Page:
Celebrities consider it a “guilty” pleasure. Adele ate it after a frustrating performance on live TV. It’s the only fast-food burger allowed on the restrictive Whole30 diet. What is it? In-N-Out. For years, this burger empire has stood out from its competition, and in the process, proved you can be a huge success and not sell your soul.
After serving in WWII, Henry Snyder began working for a catering company. He ended up marrying Esther, the manager. Together, they moved to Henry’s hometown of Baldwin Park in Los Angeles, where he opened the first In-N-Out in 1948. The couple committed themselves to fresh food, and unlike other fast-food places, everything was made to order. The other unique feature was that it was a drive-thru stand with a two-way speaker. Other places were using carhops.
The company continued to grow and when Henry died in 1976, his 24-year old son took over. Rich and his brother Guy dramatically expanded the restaurants, so in twenty years, In-N-Out had 93 locations. The presidency stayed in the family, with Esther herself as the head from 1999-2006. When she died, her only grandchild Lynsi was given ownership of the company through a trust, but she didn’t officially take full control until May 2017, when she turned 35. She is one of the world’s youngest billionaires.
Secret to success
In-N-Out has a very simple menu, which makes sense considering Henry’s motto was, “Keep it real simple. Do one thing, and do it the right way.” They offer three hamburgers, fries, milkshakes in three flavors, and fountain drinks. However, one of the features that fans latched onto was the “secret menu.” It isn’t advertised and spreads by word-of-mouth, which makes customers feel like part of a guarded community. The “secret menu” items include “Animal-Style” fries, which are served with grilled onions and cheese.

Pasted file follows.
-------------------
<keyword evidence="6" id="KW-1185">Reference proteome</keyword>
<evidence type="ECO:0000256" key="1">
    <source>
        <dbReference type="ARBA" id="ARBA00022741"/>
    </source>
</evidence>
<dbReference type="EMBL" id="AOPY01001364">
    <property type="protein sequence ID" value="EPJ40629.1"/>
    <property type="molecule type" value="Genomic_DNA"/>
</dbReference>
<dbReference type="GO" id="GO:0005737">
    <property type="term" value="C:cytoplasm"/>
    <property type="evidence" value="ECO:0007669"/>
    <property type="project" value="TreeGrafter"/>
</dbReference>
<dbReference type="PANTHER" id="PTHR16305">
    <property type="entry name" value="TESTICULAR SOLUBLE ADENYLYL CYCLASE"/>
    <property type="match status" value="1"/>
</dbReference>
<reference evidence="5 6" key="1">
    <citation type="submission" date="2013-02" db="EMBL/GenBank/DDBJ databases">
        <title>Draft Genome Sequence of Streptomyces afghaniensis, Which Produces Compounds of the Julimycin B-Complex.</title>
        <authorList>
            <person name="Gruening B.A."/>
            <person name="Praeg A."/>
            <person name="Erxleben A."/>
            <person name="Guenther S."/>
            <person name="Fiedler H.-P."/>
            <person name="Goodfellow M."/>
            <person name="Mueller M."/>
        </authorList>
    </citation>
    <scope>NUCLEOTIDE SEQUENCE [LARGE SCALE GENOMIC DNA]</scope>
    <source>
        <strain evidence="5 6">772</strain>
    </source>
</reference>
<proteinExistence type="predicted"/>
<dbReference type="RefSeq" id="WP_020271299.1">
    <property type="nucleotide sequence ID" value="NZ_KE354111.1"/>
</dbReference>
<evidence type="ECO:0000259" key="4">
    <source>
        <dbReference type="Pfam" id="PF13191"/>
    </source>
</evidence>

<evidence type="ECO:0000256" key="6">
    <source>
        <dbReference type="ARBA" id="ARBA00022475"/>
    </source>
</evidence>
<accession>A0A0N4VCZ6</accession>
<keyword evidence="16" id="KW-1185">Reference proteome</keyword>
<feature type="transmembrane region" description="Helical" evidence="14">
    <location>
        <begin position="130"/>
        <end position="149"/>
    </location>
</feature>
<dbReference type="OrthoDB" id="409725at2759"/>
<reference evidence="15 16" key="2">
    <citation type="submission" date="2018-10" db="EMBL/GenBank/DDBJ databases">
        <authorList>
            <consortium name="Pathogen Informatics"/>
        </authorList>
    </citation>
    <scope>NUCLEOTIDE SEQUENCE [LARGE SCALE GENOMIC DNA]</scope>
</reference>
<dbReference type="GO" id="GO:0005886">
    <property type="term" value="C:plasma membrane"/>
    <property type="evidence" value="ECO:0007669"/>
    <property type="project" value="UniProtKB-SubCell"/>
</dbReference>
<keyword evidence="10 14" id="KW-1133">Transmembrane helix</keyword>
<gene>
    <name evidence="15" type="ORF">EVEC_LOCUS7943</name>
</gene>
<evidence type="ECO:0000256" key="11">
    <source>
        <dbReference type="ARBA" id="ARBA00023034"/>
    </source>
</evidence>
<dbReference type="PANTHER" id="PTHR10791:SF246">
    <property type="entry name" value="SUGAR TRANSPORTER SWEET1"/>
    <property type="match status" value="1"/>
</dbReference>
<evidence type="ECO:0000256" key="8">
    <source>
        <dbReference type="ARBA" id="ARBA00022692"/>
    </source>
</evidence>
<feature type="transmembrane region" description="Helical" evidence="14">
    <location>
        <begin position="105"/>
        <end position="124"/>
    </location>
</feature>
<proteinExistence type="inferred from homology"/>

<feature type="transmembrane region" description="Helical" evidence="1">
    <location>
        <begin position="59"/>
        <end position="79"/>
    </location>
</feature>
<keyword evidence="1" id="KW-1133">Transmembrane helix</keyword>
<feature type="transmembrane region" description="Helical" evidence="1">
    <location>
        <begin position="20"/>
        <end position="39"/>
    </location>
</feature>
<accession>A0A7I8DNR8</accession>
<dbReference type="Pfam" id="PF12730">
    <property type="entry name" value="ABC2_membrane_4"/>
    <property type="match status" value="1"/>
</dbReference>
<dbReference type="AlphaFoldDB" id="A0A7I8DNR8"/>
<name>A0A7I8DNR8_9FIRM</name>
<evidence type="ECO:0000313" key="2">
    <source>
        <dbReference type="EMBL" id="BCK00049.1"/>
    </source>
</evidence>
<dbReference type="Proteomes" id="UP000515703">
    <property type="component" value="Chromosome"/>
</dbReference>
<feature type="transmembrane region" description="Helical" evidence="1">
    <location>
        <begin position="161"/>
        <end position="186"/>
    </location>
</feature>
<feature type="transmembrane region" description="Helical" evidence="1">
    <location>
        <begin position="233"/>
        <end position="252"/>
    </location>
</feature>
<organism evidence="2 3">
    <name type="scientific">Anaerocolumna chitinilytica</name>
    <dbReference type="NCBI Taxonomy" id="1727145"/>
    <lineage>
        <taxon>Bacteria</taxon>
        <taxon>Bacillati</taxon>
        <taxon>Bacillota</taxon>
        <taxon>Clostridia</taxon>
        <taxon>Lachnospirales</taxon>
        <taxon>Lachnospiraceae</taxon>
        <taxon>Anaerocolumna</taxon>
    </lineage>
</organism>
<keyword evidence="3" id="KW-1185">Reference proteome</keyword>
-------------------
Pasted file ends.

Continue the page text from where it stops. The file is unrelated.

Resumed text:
In an article for Serious Eats, the website’s chief culinary consultant embarked on a mission to try and get In-N-Out to fulfill any and every menu request, including a burger that’s made of two meat patties, cheese, and diced onion. To his surprise, In-N-Out made just about everything he wanted.
In-N-Out’s status isn’t limited to great American classics. They are one of the few chains in the US to pay employees more than both state and federally-required minimum wages. Their managers make an average salary of $160,000 a year. Lynsi Snyder pours her energy into the employees, and credits them with the chain’s success. Since the work is hard, she wants to be sure everyone feels appreciated and looks forward to coming in every day.
Fast-food culture is categorized by low wages and greedy CEOs. 89% of fast-food workers have experienced wage theft, which is when they aren’t paid what they’re owed, while eateries like McDonald’s and Carl’s Jr are frequently the target of lawsuits. In-N-Out is different. It’s a place you can feel good about visiting.
Bob’s Red Mill is another company that loves its employees, to the extent Bob turned over ownership to them!